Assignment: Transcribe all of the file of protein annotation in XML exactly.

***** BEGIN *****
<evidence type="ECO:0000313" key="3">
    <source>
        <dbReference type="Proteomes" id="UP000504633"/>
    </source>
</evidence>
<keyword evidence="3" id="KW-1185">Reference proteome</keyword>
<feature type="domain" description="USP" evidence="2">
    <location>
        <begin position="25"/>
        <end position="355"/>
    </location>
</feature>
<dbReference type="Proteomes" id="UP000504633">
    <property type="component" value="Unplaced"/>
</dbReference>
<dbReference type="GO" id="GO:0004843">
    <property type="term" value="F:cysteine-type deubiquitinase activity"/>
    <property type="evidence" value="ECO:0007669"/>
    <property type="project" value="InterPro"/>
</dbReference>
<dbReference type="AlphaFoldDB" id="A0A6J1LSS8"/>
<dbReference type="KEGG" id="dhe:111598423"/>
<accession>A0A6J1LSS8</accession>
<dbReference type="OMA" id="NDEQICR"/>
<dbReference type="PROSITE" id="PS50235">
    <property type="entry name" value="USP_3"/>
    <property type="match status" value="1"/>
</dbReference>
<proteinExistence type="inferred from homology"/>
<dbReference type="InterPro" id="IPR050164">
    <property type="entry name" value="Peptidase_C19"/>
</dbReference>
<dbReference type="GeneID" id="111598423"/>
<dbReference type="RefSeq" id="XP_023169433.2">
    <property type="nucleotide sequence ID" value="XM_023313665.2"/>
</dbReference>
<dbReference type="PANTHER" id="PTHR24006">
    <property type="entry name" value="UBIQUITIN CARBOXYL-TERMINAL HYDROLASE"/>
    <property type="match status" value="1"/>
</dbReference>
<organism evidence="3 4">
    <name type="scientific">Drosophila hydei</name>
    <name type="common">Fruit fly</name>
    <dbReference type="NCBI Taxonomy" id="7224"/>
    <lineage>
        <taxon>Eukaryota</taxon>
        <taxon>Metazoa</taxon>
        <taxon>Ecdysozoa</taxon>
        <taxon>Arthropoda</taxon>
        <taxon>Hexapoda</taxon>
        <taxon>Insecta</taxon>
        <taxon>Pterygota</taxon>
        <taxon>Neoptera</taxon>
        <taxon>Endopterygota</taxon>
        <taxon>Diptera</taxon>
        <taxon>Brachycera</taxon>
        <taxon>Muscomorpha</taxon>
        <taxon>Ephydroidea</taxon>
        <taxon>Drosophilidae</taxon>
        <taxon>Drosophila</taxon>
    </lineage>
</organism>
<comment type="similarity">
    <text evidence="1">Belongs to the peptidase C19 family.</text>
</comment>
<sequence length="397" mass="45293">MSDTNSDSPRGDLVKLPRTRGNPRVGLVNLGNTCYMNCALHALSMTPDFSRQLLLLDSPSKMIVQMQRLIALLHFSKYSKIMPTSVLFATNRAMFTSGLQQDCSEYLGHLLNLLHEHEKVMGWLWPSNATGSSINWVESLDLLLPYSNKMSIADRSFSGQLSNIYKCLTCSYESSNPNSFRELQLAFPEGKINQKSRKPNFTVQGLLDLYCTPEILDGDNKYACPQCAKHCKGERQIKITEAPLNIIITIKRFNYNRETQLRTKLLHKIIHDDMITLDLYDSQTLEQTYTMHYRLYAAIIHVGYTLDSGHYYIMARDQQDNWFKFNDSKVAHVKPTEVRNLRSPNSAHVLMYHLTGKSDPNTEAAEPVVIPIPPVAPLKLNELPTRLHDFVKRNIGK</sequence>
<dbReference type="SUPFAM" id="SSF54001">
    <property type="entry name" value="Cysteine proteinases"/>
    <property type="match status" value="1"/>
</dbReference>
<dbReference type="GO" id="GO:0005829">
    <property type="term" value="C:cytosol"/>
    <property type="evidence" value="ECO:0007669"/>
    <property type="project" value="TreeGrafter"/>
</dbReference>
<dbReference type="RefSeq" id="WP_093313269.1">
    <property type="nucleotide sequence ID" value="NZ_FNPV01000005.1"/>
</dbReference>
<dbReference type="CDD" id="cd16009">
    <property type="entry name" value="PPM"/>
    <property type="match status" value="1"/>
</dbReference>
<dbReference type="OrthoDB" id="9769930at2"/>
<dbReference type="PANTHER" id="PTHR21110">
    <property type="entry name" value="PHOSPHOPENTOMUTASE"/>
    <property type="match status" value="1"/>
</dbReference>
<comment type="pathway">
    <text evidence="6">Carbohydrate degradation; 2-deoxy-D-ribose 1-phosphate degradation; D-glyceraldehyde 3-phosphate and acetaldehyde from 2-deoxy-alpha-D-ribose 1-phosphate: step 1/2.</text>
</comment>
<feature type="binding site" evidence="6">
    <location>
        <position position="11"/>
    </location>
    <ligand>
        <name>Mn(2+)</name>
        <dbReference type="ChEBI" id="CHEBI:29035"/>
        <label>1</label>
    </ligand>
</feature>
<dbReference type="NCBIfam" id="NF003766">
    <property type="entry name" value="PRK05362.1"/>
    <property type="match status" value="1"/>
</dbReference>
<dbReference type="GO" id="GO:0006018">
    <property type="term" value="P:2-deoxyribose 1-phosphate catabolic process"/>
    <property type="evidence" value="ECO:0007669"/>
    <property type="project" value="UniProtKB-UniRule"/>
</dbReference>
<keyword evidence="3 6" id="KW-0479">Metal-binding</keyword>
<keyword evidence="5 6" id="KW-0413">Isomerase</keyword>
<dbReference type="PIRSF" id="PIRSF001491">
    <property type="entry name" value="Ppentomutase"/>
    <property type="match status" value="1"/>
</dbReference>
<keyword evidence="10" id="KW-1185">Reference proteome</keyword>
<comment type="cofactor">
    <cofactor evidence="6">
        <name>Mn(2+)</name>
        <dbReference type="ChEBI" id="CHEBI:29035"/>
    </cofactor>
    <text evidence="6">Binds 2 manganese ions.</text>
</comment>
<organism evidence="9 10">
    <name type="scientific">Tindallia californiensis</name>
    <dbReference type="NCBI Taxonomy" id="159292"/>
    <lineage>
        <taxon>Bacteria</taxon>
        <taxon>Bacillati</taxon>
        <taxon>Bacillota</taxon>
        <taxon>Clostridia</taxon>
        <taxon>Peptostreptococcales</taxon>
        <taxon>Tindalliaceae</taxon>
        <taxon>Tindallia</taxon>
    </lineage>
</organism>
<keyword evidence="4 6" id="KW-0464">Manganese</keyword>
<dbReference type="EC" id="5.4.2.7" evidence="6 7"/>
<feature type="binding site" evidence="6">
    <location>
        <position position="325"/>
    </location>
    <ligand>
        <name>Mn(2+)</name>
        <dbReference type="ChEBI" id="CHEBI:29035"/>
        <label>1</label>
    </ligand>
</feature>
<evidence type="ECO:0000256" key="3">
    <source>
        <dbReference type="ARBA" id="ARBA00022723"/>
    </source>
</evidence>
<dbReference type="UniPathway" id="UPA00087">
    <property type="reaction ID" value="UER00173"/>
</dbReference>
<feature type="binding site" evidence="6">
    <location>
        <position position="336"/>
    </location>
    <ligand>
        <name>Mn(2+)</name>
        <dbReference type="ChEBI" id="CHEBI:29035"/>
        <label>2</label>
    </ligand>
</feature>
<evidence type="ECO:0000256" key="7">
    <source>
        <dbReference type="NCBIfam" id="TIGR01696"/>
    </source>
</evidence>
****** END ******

<evidence type="ECO:0000313" key="3">
    <source>
        <dbReference type="Proteomes" id="UP000504633"/>
    </source>
</evidence>
<keyword evidence="3" id="KW-1185">Reference proteome</keyword>
<feature type="domain" description="USP" evidence="2">
    <location>
        <begin position="25"/>
        <end position="355"/>
    </location>
</feature>
<dbReference type="Proteomes" id="UP000504633">
    <property type="component" value="Unplaced"/>
</dbReference>
<dbReference type="GO" id="GO:0004843">
    <property type="term" value="F:cysteine-type deubiquitinase activity"/>
    <property type="evidence" value="ECO:0007669"/>
    <property type="project" value="InterPro"/>
</dbReference>
<dbReference type="AlphaFoldDB" id="A0A6J1LSS8"/>
<dbReference type="KEGG" id="dhe:111598423"/>
<accession>A0A6J1LSS8</accession>
<dbReference type="OMA" id="NDEQICR"/>
<dbReference type="PROSITE" id="PS50235">
    <property type="entry name" value="USP_3"/>
    <property type="match status" value="1"/>
</dbReference>
<proteinExistence type="inferred from homology"/>
<dbReference type="InterPro" id="IPR050164">
    <property type="entry name" value="Peptidase_C19"/>
</dbReference>
<dbReference type="GeneID" id="111598423"/>
<dbReference type="RefSeq" id="XP_023169433.2">
    <property type="nucleotide sequence ID" value="XM_023313665.2"/>
</dbReference>
<dbReference type="PANTHER" id="PTHR24006">
    <property type="entry name" value="UBIQUITIN CARBOXYL-TERMINAL HYDROLASE"/>
    <property type="match status" value="1"/>
</dbReference>
<organism evidence="3 4">
    <name type="scientific">Drosophila hydei</name>
    <name type="common">Fruit fly</name>
    <dbReference type="NCBI Taxonomy" id="7224"/>
    <lineage>
        <taxon>Eukaryota</taxon>
        <taxon>Metazoa</taxon>
        <taxon>Ecdysozoa</taxon>
        <taxon>Arthropoda</taxon>
        <taxon>Hexapoda</taxon>
        <taxon>Insecta</taxon>
        <taxon>Pterygota</taxon>
        <taxon>Neoptera</taxon>
        <taxon>Endopterygota</taxon>
        <taxon>Diptera</taxon>
        <taxon>Brachycera</taxon>
        <taxon>Muscomorpha</taxon>
        <taxon>Ephydroidea</taxon>
        <taxon>Drosophilidae</taxon>
        <taxon>Drosophila</taxon>
    </lineage>
</organism>
<comment type="similarity">
    <text evidence="1">Belongs to the peptidase C19 family.</text>
</comment>
<sequence length="397" mass="45293">MSDTNSDSPRGDLVKLPRTRGNPRVGLVNLGNTCYMNCALHALSMTPDFSRQLLLLDSPSKMIVQMQRLIALLHFSKYSKIMPTSVLFATNRAMFTSGLQQDCSEYLGHLLNLLHEHEKVMGWLWPSNATGSSINWVESLDLLLPYSNKMSIADRSFSGQLSNIYKCLTCSYESSNPNSFRELQLAFPEGKINQKSRKPNFTVQGLLDLYCTPEILDGDNKYACPQCAKHCKGERQIKITEAPLNIIITIKRFNYNRETQLRTKLLHKIIHDDMITLDLYDSQTLEQTYTMHYRLYAAIIHVGYTLDSGHYYIMARDQQDNWFKFNDSKVAHVKPTEVRNLRSPNSAHVLMYHLTGKSDPNTEAAEPVVIPIPPVAPLKLNELPTRLHDFVKRNIGK</sequence>
<dbReference type="SUPFAM" id="SSF54001">
    <property type="entry name" value="Cysteine proteinases"/>
    <property type="match status" value="1"/>
</dbReference>
<dbReference type="GO" id="GO:0005829">
    <property type="term" value="C:cytosol"/>
    <property type="evidence" value="ECO:0007669"/>
    <property type="project" value="TreeGrafter"/>
</dbReference>
<dbReference type="RefSeq" id="WP_093313269.1">
    <property type="nucleotide sequence ID" value="NZ_FNPV01000005.1"/>
</dbReference>
<dbReference type="CDD" id="cd16009">
    <property type="entry name" value="PPM"/>
    <property type="match status" value="1"/>
</dbReference>
<dbReference type="OrthoDB" id="9769930at2"/>
<dbReference type="PANTHER" id="PTHR21110">
    <property type="entry name" value="PHOSPHOPENTOMUTASE"/>
    <property type="match status" value="1"/>
</dbReference>
<comment type="pathway">
    <text evidence="6">Carbohydrate degradation; 2-deoxy-D-ribose 1-phosphate degradation; D-glyceraldehyde 3-phosphate and acetaldehyde from 2-deoxy-alpha-D-ribose 1-phosphate: step 1/2.</text>
</comment>
<feature type="binding site" evidence="6">
    <location>
        <position position="11"/>
    </location>
    <ligand>
        <name>Mn(2+)</name>
        <dbReference type="ChEBI" id="CHEBI:29035"/>
        <label>1</label>
    </ligand>
</feature>
<dbReference type="NCBIfam" id="NF003766">
    <property type="entry name" value="PRK05362.1"/>
    <property type="match status" value="1"/>
</dbReference>
<dbReference type="GO" id="GO:0006018">
    <property type="term" value="P:2-deoxyribose 1-phosphate catabolic process"/>
    <property type="evidence" value="ECO:0007669"/>
    <property type="project" value="UniProtKB-UniRule"/>
</dbReference>
<keyword evidence="3 6" id="KW-0479">Metal-binding</keyword>
<keyword evidence="5 6" id="KW-0413">Isomerase</keyword>
<dbReference type="PIRSF" id="PIRSF001491">
    <property type="entry name" value="Ppentomutase"/>
    <property type="match status" value="1"/>
</dbReference>
<keyword evidence="10" id="KW-1185">Reference proteome</keyword>
<comment type="cofactor">
    <cofactor evidence="6">
        <name>Mn(2+)</name>
        <dbReference type="ChEBI" id="CHEBI:29035"/>
    </cofactor>
    <text evidence="6">Binds 2 manganese ions.</text>
</comment>
<organism evidence="9 10">
    <name type="scientific">Tindallia californiensis</name>
    <dbReference type="NCBI Taxonomy" id="159292"/>
    <lineage>
        <taxon>Bacteria</taxon>
        <taxon>Bacillati</taxon>
        <taxon>Bacillota</taxon>
        <taxon>Clostridia</taxon>
        <taxon>Peptostreptococcales</taxon>
        <taxon>Tindalliaceae</taxon>
        <taxon>Tindallia</taxon>
    </lineage>
</organism>
<keyword evidence="4 6" id="KW-0464">Manganese</keyword>
<dbReference type="EC" id="5.4.2.7" evidence="6 7"/>
<feature type="binding site" evidence="6">
    <location>
        <position position="325"/>
    </location>
    <ligand>
        <name>Mn(2+)</name>
        <dbReference type="ChEBI" id="CHEBI:29035"/>
        <label>1</label>
    </ligand>
</feature>
<evidence type="ECO:0000256" key="3">
    <source>
        <dbReference type="ARBA" id="ARBA00022723"/>
    </source>
</evidence>
<dbReference type="UniPathway" id="UPA00087">
    <property type="reaction ID" value="UER00173"/>
</dbReference>
<feature type="binding site" evidence="6">
    <location>
        <position position="336"/>
    </location>
    <ligand>
        <name>Mn(2+)</name>
        <dbReference type="ChEBI" id="CHEBI:29035"/>
        <label>2</label>
    </ligand>
</feature>
<evidence type="ECO:0000256" key="7">
    <source>
        <dbReference type="NCBIfam" id="TIGR01696"/>
    </source>
</evidence>